One of the pillars on which the U.S. government rested its confidence in GM was the belief that the company’s products were much better than that of their reputation. This theory had better prove itself true soon if the government expects to recoup its investment in the automaker, which is amidst preparation for an IPO later this year. The November IPO is now being foreshadowed by a softer-than-expected market for new vehicles in this country, despite a 6.3 % sales increase for the company through September. Even with the sales increase however, market share is down to 19.1%, from 19.4% a year previous.
That is in large part due to the fact that GM was selling four more brands at thus time last year than it is now. Chevrolet’s market share is up over one percentage point when compared to last year.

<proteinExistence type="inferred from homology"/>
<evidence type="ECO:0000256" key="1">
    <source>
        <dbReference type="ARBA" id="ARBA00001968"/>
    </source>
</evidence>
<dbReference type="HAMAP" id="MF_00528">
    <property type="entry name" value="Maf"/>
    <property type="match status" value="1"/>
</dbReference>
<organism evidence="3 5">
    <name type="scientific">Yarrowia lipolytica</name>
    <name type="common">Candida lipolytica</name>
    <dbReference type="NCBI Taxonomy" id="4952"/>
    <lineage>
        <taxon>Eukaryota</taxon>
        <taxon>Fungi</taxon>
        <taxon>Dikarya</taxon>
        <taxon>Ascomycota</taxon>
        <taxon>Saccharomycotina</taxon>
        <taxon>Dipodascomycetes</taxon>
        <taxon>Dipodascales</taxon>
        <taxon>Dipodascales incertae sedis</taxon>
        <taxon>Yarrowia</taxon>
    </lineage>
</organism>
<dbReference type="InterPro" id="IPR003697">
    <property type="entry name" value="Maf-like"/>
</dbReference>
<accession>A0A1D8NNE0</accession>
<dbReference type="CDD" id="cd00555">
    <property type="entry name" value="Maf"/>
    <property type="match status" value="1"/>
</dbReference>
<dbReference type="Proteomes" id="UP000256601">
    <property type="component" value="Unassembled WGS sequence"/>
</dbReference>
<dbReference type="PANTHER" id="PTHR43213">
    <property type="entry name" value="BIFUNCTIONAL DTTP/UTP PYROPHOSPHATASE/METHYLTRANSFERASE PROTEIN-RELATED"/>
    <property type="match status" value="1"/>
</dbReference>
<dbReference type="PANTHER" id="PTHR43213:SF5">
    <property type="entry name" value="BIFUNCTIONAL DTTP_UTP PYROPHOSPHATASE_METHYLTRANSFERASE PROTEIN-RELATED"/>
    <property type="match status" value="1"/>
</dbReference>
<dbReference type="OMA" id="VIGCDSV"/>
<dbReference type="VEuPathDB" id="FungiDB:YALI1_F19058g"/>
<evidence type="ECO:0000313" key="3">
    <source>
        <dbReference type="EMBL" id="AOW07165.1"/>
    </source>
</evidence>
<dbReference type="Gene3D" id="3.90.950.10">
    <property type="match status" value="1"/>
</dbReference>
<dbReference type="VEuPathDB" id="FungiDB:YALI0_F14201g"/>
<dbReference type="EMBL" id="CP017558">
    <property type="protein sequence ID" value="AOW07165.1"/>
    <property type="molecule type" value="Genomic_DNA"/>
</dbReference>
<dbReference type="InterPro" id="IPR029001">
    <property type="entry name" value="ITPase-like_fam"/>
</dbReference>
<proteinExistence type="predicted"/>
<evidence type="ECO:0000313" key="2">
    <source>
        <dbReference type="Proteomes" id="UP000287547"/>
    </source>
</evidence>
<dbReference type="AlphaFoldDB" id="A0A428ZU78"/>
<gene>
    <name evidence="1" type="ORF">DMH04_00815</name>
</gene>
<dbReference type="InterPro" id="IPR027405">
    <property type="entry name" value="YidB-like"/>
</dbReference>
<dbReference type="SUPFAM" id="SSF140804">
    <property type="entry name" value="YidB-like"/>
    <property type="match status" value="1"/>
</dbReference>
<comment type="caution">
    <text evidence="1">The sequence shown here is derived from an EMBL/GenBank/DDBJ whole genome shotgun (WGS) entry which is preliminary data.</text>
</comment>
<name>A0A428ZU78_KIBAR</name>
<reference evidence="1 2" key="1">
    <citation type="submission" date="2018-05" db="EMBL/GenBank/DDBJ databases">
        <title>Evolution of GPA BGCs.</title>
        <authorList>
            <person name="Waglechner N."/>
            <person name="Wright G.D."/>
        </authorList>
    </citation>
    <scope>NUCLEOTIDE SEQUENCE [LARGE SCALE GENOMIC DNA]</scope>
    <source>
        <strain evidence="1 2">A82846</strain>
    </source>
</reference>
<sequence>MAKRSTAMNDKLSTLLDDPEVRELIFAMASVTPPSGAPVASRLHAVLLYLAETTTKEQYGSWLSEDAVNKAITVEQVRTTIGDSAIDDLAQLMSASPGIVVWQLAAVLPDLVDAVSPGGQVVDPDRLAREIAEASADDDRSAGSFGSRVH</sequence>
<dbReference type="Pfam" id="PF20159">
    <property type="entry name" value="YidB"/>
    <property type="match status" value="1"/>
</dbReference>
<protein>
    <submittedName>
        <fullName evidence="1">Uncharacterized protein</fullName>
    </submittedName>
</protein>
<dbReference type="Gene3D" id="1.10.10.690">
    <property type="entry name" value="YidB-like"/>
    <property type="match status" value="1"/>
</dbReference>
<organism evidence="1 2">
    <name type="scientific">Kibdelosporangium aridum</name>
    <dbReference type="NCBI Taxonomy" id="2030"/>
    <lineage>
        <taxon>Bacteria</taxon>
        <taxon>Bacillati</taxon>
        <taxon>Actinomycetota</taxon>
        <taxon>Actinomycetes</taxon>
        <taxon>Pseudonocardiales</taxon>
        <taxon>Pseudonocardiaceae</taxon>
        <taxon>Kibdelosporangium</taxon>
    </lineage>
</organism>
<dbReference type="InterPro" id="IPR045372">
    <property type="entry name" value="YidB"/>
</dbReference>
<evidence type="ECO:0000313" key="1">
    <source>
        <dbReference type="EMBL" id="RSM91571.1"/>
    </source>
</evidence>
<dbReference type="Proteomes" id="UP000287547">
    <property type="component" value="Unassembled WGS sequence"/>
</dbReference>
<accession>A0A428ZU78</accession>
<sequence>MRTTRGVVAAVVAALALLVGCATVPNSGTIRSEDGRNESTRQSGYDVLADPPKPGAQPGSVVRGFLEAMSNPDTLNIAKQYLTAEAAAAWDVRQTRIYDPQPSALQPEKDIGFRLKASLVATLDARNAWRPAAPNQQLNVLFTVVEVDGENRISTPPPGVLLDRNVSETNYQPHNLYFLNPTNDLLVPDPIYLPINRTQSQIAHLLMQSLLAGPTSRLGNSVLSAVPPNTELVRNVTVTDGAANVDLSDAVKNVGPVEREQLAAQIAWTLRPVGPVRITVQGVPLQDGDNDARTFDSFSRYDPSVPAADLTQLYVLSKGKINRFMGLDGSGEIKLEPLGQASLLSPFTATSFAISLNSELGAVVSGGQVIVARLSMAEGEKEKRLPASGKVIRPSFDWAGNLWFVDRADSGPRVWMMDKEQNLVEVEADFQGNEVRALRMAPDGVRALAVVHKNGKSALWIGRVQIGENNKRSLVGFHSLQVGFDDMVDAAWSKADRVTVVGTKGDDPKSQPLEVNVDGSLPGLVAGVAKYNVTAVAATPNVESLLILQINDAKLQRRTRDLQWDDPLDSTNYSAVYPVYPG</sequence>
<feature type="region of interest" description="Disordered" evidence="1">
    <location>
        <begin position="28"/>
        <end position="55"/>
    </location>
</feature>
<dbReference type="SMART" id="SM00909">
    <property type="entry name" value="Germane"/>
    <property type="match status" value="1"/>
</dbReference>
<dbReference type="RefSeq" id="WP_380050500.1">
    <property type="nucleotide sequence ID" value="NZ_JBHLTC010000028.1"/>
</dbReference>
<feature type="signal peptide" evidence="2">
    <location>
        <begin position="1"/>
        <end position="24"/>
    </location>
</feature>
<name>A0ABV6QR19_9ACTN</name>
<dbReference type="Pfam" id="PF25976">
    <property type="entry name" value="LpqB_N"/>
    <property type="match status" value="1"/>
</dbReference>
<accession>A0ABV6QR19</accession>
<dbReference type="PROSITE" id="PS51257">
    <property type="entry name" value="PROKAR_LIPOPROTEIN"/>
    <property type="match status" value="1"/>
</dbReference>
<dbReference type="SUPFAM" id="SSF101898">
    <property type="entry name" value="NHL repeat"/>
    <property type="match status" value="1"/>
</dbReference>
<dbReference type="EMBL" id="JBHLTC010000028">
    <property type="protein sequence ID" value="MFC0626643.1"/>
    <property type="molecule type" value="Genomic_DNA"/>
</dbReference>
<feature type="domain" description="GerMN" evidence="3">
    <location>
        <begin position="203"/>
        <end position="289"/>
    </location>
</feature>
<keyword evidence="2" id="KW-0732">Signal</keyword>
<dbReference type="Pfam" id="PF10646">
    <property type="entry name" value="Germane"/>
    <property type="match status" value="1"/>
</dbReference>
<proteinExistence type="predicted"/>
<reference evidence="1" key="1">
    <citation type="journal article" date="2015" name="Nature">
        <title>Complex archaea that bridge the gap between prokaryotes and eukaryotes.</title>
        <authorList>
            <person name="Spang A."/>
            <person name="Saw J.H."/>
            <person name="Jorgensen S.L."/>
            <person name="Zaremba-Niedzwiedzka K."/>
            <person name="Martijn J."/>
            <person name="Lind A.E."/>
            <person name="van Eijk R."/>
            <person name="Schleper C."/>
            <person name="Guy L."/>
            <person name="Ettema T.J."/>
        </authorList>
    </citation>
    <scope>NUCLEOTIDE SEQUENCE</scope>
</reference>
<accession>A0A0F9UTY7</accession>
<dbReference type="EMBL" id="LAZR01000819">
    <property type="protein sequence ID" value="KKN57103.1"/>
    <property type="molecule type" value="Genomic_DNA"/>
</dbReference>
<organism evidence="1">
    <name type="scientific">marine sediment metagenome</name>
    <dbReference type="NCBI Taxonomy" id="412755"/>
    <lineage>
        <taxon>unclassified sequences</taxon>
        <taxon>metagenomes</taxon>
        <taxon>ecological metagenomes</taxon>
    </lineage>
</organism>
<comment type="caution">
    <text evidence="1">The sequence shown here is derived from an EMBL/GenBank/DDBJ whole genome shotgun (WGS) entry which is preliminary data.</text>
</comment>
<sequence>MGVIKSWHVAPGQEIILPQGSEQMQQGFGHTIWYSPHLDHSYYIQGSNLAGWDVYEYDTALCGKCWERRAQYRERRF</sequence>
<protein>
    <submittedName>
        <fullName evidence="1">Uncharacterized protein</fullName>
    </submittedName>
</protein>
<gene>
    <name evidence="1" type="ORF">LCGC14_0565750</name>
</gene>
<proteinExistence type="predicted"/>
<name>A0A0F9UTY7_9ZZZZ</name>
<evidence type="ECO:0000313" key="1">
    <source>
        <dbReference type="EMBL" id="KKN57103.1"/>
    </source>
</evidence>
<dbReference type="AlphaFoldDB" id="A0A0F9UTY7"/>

Industry forecasters had expected sales of around 12 million units. It seems now as if the industry will only move around 11.5 million, which will undoubtedly spur a slower production, which means instantly lowered revenue and profit.
GM finds itself between a rock and a hard place, as a decrease in production will lead to decreased revenue, but access inventory will be repugnant to the company’s new philosophy of disciplined production, hence avoiding firesale promotions to clear inventory.
– By: Stephen Calogera